When we talk about (as in the lyric) the “sweetest day my heart has known,” I don’t have a specific day to refer back to, because I don’t recall not understanding that I was loved and saved by God through Jesus Christ. It seems like He was always there. I remember asking to be baptized when I was seven, so I suppose that’s when I felt a fresh awareness of that relationship.
But having said that, this song (which Nicole Witt and I wrote with Tony Wood) also points to the daily saving that He does – rescuing me from my persistent drive to try to earn His love, rather than receiving a Love I can’t possibly deserve. It goes back to the pride/idol conversation. We want to think we’re worth it because we’re good enough. But we can’t keep the Law, and grace dawns on me every time my eyes return to the face of the One who did it for us.
What comes first for you, melody or lyric? Or are they born together? Or does one drive the other?
I typically write lyrics and music in tandem, although I need at least a solid scrap of lyric to kick off the whole process. After the start, each line of lyric and melody affect the shaping of the next.
Where does songwriting fit into the life of a busy wife and mother?
I really want to be fully present when I’m with my family, and it’s a challenge once wheels start turning on a new song. Or when opportunities to share or record come along. Just making time to get to the piano is difficult, and comes and goes in seasons. During some seasons, I carve out specific chunks of time into my routine, and my husband is awesome about that. During other seasons, I fit it in in random pieces, slipping into the piano room on breaks from other activities. God has been so very gracious to allow impactful music to come from a relatively small amount of writing.
If pressed, what is your favorite song out of all the ones you have written and released? Why?
Oh, that’s so hard! I might have a special one from each project: “Garden Gate” from my first project (A Rogers/Wells Project: so much to tell you), “A Thousand Things” from Frame the Clouds, and “How Emptiness Sings” from the recent EP.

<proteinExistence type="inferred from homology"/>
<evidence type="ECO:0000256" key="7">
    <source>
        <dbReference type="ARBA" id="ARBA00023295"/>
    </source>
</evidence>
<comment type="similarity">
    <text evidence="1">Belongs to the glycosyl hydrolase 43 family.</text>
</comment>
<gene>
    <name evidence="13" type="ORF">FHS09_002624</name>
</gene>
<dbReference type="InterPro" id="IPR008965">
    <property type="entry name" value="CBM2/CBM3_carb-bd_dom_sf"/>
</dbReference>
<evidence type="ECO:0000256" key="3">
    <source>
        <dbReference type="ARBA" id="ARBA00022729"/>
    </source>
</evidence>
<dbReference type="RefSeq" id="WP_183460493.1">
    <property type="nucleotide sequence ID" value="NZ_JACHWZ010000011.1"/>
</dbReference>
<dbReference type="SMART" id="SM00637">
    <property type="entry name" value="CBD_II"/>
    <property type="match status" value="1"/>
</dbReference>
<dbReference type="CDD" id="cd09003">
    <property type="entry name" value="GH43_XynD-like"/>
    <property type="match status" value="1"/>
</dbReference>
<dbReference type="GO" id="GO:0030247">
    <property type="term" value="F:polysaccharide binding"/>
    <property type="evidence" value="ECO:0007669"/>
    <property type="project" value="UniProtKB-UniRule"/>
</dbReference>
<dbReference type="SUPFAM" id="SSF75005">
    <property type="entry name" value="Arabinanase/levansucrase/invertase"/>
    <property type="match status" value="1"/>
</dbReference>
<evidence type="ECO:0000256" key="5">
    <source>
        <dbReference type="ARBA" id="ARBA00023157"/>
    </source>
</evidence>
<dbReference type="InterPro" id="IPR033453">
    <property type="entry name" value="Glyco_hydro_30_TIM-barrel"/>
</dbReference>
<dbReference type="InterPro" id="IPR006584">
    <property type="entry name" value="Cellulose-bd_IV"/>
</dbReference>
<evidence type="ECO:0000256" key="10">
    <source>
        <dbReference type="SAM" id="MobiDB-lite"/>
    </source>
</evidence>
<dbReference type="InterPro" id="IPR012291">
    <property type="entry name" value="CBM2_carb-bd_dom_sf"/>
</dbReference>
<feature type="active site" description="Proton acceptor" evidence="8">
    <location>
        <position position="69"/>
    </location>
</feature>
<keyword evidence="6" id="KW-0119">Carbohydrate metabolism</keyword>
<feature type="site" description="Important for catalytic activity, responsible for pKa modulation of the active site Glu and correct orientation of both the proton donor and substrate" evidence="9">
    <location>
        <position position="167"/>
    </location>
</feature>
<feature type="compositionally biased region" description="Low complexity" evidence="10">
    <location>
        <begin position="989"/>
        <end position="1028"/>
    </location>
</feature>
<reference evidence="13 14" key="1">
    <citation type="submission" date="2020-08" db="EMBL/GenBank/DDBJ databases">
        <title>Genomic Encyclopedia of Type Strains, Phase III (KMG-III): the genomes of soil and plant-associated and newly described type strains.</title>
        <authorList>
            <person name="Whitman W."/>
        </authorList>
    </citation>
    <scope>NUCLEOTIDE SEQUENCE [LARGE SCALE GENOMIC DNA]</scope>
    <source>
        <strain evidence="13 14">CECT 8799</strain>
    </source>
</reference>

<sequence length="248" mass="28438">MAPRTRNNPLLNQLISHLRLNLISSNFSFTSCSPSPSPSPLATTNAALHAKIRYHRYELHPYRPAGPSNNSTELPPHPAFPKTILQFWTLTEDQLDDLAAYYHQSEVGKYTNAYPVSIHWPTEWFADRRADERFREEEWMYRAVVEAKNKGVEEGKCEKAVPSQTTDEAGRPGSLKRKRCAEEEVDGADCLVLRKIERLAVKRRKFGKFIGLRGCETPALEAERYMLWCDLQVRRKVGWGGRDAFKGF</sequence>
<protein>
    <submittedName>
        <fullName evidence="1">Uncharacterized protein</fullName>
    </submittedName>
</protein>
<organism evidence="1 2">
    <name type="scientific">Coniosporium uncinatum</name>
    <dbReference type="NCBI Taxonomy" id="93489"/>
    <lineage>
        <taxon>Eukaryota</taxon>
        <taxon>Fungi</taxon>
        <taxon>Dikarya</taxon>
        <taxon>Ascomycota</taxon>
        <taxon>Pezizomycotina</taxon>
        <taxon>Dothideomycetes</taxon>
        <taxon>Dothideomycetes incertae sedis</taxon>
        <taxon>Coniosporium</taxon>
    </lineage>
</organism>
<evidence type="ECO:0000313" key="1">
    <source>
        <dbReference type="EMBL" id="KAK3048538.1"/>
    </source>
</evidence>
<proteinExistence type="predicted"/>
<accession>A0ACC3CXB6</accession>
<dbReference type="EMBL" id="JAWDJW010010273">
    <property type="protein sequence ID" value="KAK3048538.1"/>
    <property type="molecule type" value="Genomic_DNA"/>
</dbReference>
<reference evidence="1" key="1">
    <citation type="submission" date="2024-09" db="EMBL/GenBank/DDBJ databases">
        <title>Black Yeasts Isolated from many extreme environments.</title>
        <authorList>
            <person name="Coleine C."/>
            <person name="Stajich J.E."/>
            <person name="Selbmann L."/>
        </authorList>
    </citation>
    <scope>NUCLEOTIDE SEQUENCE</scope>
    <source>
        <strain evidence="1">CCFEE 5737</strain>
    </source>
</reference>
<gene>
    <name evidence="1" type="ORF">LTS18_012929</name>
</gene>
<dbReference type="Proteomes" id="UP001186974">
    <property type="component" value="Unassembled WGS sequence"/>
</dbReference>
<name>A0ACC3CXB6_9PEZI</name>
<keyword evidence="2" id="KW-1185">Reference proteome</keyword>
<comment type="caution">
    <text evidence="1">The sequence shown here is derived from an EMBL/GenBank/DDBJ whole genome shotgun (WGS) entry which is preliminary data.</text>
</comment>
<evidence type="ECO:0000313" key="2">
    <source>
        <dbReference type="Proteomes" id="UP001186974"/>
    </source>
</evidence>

I’m a sucker for ballads and really find pleasure in singing them, but more than that I enjoy the phrasing, word choices, and melody lines in these certain songs. I’ve never really tired of them.
How did you and Nicole Witt end up working together on the Image of God EP? Where did the idea for the album come from?
Well, Nicole and I work together on so much, it was natural after writing “Image of God” for us to write a few more and record them. We do a lot of our performing together and are often asked to lead at least a few songs of worship.
Neither of us has really written for corporate worship before. I really hadn’t felt the desire to do so before now. We felt it was something we could do together with integrity. It was very meaningful to both of us to pour simple music over these profound spiritual concepts and create something that we hoped would lead others to deeper reflection and prayer.
Well, sister, thank you for taking the time to let us into your world a little. It has been a joy!
Conclusion and CONTEST! (Win a copy of Image of God!)
And for those of you reading at home, you can download Image of God from iTunes or Christa’s online store. Or, you can try and win yourself a free copy of the CD! Here is how it will work. Leave a comment here on my blog and on Friday I will pick the two I like best and, courtesy of Christa, send you a copy of Image of God. Tell me why you think I should send you a copy, or what you have loved about Christa’s music, or something original. I will announce the winners in another post.
You can also download two songs from Christa's album, How Emptiness Sings, from Noisetrade.